I am now starting The Seven Year Bitch, an Early Reviewers' gift. I need a little humour right now: my family has a trip planned to France and all flights are canceled due to that stupid volcano eruption :-(

Apr 18, 2010, 2:38pm Top

Finished The Gathering - wasn't impressed with it so is not one that I would recommend. Next up is The Rehearsal.

Apr 22, 2010, 12:54pm Top

I'm reading The Man Who Loved China by Simon Winchester for a book club.

Apr 22, 2010, 1:04pm Top

I've started Cat's Eye by Margaret Atwood, but I won't be able to make much progress with it until next week.

Edited: Apr 22, 2010, 6:25pm Top

I'm zooming through Marlon James' The Book of Night Women. It's a compelling book, though the violence and brutality makes it difficult going at times (at least for me).

Apr 22, 2010, 5:18pm Top

I'm in it for the long haul with Wives and Daughters by Elizabeth Gaskell and having some irreverent fun with Idiot America by Charles Pierce...

Apr 24, 2010, 8:59pm Top

I'm finally reading The Kite Runner by Khaled Hosseini. I bought it because everyone else has read it. Last time I bowed to this kind of pressure, I read The White Tiger which was just amazing, so I am hopeful history will repeat itself!

Edited: Apr 24, 2010, 9:15pm Top

I own The Kite Runner for the same reason, but have yet to start it. Let me know how you like it! :)

The last time I bowed to that sort of pressure, I read Twilight and several brain cells died...

Apr 24, 2010, 9:31pm Top

Lynn, I don't think you'll regret reading The Kite Runner. I thoroughly enjoyed it, much to my daughter's surprise because it's not the type of book I often read. I've just started reading The Cellist of Sarajevo (like you with the Kite Runner because everyone else has read it) and so far am enjoying it.

Apr 25, 2010, 8:19am Top

Bcteagirl, you've made me laugh out loud! So far, I've avoided both Twilight and Harry Potter.......

Apr 25, 2010, 9:24am Top

I'm enjoying a lengthy but funny and smart conversation with Alan Bennett via his Untold Stories.

Apr 25, 2010, 11:53am Top

I finished The Rehearsal, a LTER book. Overall, I found it to be quite good and have posted my review on the book page here: http://www.librarything.com/work/8157692/reviews/58935201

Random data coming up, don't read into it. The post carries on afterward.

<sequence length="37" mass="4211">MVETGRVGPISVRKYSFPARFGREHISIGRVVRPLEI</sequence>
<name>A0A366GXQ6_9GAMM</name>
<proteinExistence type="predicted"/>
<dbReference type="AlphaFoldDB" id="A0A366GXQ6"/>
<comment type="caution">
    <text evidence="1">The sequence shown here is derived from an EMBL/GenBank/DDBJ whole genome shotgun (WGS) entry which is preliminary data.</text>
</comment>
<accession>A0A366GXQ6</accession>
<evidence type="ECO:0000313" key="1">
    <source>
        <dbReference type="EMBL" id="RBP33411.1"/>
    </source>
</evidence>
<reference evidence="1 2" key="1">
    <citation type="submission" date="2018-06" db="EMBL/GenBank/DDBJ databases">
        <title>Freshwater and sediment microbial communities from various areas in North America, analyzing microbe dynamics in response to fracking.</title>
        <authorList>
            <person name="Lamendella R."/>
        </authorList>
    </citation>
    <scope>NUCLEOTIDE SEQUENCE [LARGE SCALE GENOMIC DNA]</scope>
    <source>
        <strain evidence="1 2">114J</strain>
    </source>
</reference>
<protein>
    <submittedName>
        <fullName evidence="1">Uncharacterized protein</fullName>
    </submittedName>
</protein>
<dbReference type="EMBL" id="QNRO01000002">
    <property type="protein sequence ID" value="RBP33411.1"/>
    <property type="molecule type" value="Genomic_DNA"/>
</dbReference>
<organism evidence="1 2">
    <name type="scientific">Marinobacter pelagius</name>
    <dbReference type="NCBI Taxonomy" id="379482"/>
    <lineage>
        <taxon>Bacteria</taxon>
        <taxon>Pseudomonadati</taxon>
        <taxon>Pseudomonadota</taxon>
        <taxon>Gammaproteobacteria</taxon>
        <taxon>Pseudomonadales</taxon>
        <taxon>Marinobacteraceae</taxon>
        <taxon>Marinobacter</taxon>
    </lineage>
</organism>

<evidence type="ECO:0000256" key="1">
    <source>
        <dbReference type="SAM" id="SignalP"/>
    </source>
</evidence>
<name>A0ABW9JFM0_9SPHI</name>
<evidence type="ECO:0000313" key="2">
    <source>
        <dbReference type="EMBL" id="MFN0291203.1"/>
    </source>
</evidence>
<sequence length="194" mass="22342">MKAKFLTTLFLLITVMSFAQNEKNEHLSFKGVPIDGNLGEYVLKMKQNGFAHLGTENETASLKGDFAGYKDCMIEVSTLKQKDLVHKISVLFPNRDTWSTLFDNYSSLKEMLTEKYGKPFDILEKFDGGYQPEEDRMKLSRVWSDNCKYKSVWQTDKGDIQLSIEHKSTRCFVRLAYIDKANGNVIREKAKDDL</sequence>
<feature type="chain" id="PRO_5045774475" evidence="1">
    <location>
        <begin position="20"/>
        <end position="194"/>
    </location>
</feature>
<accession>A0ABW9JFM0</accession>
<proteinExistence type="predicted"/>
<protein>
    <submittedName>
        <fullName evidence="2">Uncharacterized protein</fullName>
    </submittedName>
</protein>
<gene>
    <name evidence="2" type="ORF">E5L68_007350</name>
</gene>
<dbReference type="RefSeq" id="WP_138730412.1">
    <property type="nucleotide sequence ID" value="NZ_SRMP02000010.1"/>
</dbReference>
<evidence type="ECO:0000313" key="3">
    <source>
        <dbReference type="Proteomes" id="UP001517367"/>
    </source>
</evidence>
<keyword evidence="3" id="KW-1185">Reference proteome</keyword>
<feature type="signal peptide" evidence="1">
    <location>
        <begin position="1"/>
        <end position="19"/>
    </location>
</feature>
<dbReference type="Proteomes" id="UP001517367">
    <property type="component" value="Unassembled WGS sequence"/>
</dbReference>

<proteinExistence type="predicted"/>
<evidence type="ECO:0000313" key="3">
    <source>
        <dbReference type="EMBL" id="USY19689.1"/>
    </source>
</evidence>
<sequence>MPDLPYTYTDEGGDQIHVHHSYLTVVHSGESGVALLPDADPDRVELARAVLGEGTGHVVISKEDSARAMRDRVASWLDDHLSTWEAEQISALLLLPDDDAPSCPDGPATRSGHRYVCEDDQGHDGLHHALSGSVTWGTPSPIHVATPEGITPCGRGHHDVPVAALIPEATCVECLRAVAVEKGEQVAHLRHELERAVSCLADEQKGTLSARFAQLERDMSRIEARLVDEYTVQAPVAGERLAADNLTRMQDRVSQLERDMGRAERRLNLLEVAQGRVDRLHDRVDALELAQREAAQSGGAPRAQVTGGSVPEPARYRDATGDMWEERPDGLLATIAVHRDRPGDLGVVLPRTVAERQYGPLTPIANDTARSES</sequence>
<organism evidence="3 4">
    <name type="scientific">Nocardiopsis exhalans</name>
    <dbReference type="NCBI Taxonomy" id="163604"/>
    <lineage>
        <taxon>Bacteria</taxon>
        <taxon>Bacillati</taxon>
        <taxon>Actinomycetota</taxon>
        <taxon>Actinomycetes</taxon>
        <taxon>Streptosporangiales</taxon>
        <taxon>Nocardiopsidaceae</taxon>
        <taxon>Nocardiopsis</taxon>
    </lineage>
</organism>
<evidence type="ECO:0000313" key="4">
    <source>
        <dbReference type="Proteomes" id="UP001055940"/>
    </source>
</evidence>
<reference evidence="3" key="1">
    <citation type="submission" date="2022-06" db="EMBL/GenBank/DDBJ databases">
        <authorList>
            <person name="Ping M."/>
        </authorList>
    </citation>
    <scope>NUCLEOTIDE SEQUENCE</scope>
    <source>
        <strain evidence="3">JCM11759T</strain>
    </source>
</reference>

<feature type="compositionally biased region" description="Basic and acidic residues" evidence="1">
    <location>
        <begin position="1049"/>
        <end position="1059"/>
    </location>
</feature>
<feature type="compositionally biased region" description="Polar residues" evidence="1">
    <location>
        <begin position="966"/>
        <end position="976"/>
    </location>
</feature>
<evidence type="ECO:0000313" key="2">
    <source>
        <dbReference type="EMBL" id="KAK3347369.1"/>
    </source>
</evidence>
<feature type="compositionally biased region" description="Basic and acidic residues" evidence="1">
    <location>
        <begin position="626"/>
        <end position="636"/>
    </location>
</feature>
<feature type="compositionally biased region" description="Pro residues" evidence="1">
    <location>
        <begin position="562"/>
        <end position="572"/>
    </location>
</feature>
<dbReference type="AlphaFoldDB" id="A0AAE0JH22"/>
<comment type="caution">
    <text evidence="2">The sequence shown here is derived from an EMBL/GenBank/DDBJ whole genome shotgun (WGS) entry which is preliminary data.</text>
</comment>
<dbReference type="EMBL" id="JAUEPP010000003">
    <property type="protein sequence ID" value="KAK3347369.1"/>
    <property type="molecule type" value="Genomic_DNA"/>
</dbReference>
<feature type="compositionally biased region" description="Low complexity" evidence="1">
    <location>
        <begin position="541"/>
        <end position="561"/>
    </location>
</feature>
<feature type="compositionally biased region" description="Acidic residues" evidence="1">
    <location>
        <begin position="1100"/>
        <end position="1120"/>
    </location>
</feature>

Next up is The Day the Falls Stood Still by Cathy Marie Buchanan.

Apr 25, 2010, 2:04pm Top

47: Only one twi and no HP yet.. Glad I amuse you lol :P

Apr 28, 2010, 12:48pm Top

Edited: Apr 28, 2010, 1:11pm Top

*49 I've just finished The Rehearsal too and enjoyed your review.
I am reading Cool Water, by Dianne Warren, a free copy I won from CBC on Twitter. (The touchstone isn't loading. I'll try to edit later.)

Apr 29, 2010, 5:38am Top

I'm about halfway through The Appointment by Romanian writer Herta Müller - set in Ceausescu's Romania. Also oh so slowly wending my way through an issue of Open Letter, Beyond Stasis: Poetics and Feminism Today. This last offers a useful insight into Canadian women writing what some like to call avant-garde poetry. Ultimately, however, I find it quite a bit of it pretentious.

Apr 30, 2010, 10:33am Top

Last night I finished Cat's Eye by Margaret Atwood, and then started Life After God by Douglas Coupland. The second one isn't a novel, but I'm not sure what it is . . . fictionalized memoir?

May 1, 2010, 2:15pm Top

#53 - how are you liking Müller? I've been curious ever since she got the Nobel Prize which created a bit of a stir.

I'm reading What is Stephen Harper Reading by Yann Martel, which is a great way of discovering new books and The Brief Wondrous life of Oscar Wao by Junot Diaz - his writing style alone is worth it - so colourful and engaging.

May 1, 2010, 2:16pm Top

This message has been deleted by its author.

Edited: May 1, 2010, 5:37pm Top

>55 Cecilturtle: I was wondering this afternoon if anyone had considered putting together a 'What is Stephen Harper reading' book challenge of sorts :P And since new books are being sent they could add more books on to their challenge as they saw fit :P

May 1, 2010, 5:12pm Top

#57 - Great idea!

May 1, 2010, 9:03pm Top

I second the great idea. I skimmed the books sent to Harper to date and I could see a lot of interesting books that I haven't read.

May 2, 2010, 10:06am Top

Maybe we could start a thread called "What is Stephen Harper Reading" where we tell each other about the unread gems as we read them? Sort of like this thread only just books off that list?
I subscribe to the link on Google Reader so I get the attached letter, name of book as each new book is added, and response (if any).